Jes Munk Hansen, president of Grundfos North America, was published in the State Journal-Register, the oldest newspaper in Illinois, on Friday, Dec. 28.
Gov. Pat Quinn recently announced a new $1 billion initiative to upgrade outdated water infrastructure in Illinois. This is exactly the kind of smart investment that is needed to drive economic growth in the 21st century.
Rapid urbanization has put water resources under tremendous stress in many regions of the United States and the world, including Illinois. New urban and suburban developments do not simply require clean water, they also require electricity, which, in turn, consumes a lot of water to cool power plants. Furthermore, pumping water requires electricity.
At Grundfos, we estimate that pumps and pump systems account for 10 percent of global electricity consumption. Put simply: The more electricity we consume, the more water we need, and the more water we consume, the more electricity we need.
The solution is to conserve both energy and water through smarter water infrastructure. Without serious investments in infrastructure, the nexus between water and energy will depress economic growth in the coming decades. In states like Arizona, Georgia, Idaho and Montana, water scarcity has already halted the construction of certain new power plants. Here in Illinois, Lake and Will counties are at risk of long-term water shortages resulting from thermoelectric power plants.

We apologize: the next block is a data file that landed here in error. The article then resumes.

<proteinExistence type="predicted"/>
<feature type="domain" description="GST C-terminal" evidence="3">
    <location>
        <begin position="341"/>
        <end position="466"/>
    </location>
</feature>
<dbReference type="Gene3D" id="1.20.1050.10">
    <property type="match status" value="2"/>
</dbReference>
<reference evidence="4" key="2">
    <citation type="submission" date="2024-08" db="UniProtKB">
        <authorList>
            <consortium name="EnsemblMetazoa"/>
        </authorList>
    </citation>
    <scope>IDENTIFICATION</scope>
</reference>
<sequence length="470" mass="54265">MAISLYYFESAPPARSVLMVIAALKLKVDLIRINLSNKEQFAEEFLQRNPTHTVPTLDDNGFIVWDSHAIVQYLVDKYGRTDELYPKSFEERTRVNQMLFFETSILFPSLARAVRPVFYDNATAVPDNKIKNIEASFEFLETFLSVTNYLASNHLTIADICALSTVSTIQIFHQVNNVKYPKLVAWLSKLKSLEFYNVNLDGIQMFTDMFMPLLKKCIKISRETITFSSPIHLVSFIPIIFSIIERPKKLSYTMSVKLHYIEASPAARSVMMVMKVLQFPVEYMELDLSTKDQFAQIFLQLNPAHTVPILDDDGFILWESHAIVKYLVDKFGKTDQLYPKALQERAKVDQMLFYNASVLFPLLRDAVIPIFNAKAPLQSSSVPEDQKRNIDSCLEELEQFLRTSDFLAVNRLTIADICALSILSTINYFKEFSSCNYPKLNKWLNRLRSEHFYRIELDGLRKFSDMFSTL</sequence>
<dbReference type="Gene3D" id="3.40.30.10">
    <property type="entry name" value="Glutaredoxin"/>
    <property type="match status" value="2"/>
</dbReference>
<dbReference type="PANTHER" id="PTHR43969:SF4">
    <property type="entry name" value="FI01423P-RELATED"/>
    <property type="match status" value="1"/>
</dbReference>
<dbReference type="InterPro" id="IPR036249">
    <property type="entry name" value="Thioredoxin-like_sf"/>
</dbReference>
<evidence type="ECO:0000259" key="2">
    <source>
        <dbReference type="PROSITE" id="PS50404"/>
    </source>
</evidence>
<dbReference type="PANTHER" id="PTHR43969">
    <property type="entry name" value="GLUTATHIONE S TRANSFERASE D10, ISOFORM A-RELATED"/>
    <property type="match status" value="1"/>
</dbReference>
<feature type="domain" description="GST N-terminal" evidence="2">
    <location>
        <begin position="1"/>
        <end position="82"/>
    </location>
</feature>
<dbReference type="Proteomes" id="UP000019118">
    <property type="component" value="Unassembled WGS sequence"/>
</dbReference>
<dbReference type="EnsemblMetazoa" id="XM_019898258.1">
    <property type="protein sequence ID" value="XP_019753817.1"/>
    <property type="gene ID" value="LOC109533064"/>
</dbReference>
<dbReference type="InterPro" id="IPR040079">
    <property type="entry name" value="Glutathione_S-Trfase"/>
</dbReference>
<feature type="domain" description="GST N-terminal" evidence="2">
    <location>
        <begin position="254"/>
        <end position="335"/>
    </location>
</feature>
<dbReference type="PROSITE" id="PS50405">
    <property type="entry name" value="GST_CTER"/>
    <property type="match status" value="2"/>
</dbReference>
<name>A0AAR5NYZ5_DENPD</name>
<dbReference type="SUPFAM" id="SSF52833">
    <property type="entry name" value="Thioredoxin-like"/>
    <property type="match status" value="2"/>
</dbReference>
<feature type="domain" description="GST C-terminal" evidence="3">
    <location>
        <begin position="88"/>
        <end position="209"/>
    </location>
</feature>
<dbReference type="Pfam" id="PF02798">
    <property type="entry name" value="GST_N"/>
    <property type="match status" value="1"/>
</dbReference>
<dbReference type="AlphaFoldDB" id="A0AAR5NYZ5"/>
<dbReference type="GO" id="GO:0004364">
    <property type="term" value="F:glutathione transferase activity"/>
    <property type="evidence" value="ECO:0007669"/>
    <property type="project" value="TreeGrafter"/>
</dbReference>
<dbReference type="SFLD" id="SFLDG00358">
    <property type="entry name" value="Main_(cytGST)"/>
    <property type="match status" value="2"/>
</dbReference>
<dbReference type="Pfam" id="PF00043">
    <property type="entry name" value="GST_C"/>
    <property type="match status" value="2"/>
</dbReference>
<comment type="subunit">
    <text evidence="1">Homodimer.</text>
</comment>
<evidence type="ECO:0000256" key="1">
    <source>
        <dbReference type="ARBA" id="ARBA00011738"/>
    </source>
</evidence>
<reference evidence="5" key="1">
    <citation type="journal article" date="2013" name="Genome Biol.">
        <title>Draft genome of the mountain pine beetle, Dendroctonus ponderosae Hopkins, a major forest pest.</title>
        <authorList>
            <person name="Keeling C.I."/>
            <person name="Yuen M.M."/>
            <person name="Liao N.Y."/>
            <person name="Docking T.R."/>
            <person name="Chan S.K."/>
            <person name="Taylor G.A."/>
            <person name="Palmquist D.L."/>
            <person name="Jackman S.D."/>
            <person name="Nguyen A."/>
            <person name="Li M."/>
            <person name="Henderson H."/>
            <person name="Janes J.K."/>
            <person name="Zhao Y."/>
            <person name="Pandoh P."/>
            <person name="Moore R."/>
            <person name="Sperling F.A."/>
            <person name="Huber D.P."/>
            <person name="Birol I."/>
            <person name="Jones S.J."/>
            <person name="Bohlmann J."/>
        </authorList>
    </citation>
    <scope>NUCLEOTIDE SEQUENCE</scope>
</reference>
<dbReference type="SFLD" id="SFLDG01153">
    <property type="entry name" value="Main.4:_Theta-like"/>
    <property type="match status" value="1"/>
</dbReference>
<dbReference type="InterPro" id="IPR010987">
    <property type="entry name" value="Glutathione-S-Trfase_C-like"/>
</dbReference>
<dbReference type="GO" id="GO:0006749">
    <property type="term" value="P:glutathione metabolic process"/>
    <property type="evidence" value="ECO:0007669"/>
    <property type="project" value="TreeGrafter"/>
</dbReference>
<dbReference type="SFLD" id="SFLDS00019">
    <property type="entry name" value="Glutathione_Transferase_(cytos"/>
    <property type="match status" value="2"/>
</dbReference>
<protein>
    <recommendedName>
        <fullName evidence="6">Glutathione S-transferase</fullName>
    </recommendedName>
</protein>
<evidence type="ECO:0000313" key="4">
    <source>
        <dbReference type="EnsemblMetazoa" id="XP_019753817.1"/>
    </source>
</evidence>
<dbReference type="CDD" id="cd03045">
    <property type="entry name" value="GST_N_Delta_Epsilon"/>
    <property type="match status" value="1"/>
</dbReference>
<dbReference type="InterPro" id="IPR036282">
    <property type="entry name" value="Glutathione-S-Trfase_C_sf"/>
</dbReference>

Commercial buildings are a prime example of how we can optimize both of these valuable resources. Many commercial buildings have outdated pump systems dating back to the 1940s or 1950s. Upgrading these systems with intelligent pumps can reduce the average electricity consumption of a commercial building by up to 60 percent.
Another example is leaking water pipes. A new survey by the Chicago-based Center for Neighborhood Technology of 55 water utilities in the Great Lakes region showed annual leaks totaling 66.5 billion gallons of water. This number is equivalent to the annual water consumption of more than 500,000 households. Demand-driven distribution of water through new technology can reduce these kinds of leakages by up to 50 percent. Electricity consumption in the distribution system can also be reduced by up to 50 percent.
Historically, investment in infrastructure has almost always yielded significant economic growth while underinvestment has been a threat to growth. Modernizing Illinois’ water infrastructure will not only create short-term construction jobs; it will position the state as global hub in the water industry and lay the foundation for sustainable growth for many years to come.
Read the text in The State Journal-Register.